Your immune system plays an important role in helping you stay healthy. But what exactly is it and how does it do that?
Here are five ways you can support your immune system:
Eat a healthy diet
It’s true. The nutrients you’re feeding your body are really important for keeping your immune system in tip top shape.
Try to incorporate more fruits and vegetables and plant-based foods into your diet. Drink plenty of water and try to limit your intake of sugary foods and drinks.
Another tip is to look at changing the way you prepare your food. Try baking instead of frying. Other healthy food preparation methods include steaming, stewing or poaching.
Some foods like carrots, broccoli, spinach, red capsicum, citrus fruits and berries along with nuts and seeds are great sources of vitamins that work to keep your immune system healthy.
For more tips on eating healthy see this Inform article: Fabulous foods to fight cold and flu.
Get plenty of sleep
As you sleep, your body is working hard to repair and regenerate. It’s also working to produce important immune cells. So if you’re not getting enough sleep, that could hamper your immune system doing its job.
If sleep is a worry, why not try a sleep routine that you can follow every night to prepare your body for sleep. This could include turning off screens, a warm bath or meditating.
For more tips on sleep see this Inform article: Are you getting enough sleep?
Exercise regularly—outside if you can!
Regular exercise is super important for good health. Exercise releases endorphins, the feel-good hormone, but it also improves your cardiovascular health, helps to lower your blood pressure and contributes to a healthy immune system.
But how much exercise do you need? According to Australia’s national guidelines, adults need 150 to 300 minutes of moderate intensity physical activity a week or 75 to 150 minutes of vigorous intensity physical activity a week.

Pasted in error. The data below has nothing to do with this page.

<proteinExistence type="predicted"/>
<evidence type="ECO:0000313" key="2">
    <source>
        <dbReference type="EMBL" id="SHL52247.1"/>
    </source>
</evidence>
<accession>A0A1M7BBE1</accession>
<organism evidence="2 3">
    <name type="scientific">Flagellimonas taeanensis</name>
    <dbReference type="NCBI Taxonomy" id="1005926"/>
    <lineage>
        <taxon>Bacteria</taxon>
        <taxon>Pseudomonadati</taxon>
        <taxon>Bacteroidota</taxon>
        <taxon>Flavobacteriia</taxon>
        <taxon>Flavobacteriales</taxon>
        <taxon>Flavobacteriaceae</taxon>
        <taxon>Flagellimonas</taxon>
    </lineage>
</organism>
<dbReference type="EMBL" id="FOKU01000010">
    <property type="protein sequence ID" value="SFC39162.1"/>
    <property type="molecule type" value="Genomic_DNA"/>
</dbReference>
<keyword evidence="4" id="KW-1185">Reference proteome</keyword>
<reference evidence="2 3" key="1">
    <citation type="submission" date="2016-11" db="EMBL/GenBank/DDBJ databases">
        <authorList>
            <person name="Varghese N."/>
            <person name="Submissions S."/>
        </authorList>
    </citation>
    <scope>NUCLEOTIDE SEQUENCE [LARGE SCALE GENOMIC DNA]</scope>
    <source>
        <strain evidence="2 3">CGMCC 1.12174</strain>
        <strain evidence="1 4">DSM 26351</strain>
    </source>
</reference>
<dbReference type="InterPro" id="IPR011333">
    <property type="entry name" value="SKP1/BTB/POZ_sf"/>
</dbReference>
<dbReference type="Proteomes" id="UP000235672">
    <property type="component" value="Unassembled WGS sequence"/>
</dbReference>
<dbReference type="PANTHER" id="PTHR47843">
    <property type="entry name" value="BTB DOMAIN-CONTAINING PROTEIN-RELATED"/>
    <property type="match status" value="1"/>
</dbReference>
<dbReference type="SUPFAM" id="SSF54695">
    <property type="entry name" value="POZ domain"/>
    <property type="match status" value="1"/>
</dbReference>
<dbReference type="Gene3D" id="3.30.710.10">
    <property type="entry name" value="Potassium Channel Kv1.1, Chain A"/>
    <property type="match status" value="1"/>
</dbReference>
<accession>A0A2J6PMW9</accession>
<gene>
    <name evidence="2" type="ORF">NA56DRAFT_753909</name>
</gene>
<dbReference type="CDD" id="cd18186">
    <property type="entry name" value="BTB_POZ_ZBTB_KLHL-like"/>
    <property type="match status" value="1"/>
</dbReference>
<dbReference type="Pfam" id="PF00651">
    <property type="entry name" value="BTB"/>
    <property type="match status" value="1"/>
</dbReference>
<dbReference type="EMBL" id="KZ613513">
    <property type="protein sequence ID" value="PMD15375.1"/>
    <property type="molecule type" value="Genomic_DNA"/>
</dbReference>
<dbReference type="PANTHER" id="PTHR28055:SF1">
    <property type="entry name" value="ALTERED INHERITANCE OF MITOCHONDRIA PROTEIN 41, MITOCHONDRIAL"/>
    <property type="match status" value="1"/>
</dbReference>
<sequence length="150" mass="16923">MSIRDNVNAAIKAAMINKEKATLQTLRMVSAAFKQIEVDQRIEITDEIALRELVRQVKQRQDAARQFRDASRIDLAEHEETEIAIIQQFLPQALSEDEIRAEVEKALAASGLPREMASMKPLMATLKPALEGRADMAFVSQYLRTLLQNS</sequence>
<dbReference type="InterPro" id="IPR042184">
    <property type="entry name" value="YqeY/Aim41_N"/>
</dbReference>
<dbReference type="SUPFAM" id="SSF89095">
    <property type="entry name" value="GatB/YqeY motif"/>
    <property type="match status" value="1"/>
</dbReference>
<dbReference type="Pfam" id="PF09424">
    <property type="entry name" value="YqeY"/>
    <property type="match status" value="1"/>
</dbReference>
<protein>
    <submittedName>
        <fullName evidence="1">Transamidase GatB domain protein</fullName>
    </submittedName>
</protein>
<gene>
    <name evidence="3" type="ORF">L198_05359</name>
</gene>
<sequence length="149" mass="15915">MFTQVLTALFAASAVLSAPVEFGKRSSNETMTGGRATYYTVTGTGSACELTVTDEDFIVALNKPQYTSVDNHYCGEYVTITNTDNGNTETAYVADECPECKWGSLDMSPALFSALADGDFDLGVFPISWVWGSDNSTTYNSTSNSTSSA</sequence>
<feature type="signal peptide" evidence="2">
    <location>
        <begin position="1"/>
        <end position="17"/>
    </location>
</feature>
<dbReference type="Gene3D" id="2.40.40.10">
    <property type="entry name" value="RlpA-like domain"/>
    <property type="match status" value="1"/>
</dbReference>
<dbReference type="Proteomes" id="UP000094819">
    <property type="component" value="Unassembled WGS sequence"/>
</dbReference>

What’s moderate and vigorous activity? Moderate activities include brisk walking, cycling at moderate speeds, swimming, social tennis or dancing. While vigorous activities include aerobics, cycling fast, jogging and competitive sports.
The Australian guidelines suggest that any physical activity is better than none. So if you don’t currently do any regular physical activity, start small and gradually work your way up to the recommended amount.
For some more tips on how to get moving, check out this Inform article: Simple ways to get moving.
Stress less for a healthier immune system
While reducing stress can be helpful for supporting a healthy immune system, it’s often easier said than done. However, there are are number of techniques that can help you to reduce your stress.
Foe example, you could try meditation, journaling or writing in a diary or deep breathing. There’s also yoga, pilates and tai chi, which can be useful for stress reduction, as can other forms of exercise. But so too is just doing something that you enjoy, whether that be reading or drawing or baking or gardening.
Try to do one of techniques every day. And if you don’t have a lot of spare time, just start small.
Moderation is the key
Consuming alcohol in large amounts is linked with a range of health impacts. In fact, research indicates that high or excessive consumption of alcohol can increase your chances of pneumonia, liver disease and some cancers.
Australian guidelines suggest that adults should not consumer more than 10 standard drinks a week, and no more than 4 standard drinks per day.
What’s a standard drink? Use this calculator by Drinkwise to work out what a standard drink looks like.
Other things you can do to help support your immune system include quitting smoking. If you’re ready to quit, Inform has some tips and tricks to help you.
Other ways to help support your immune system are washing your hands thoroughly and if you have a chronic health condition, monitoring your symptoms and manage your condition.
Please note the information supplied is general in nature. Please consult your medical practitioner for individual advice.
Ready to read more? Try these Inform links: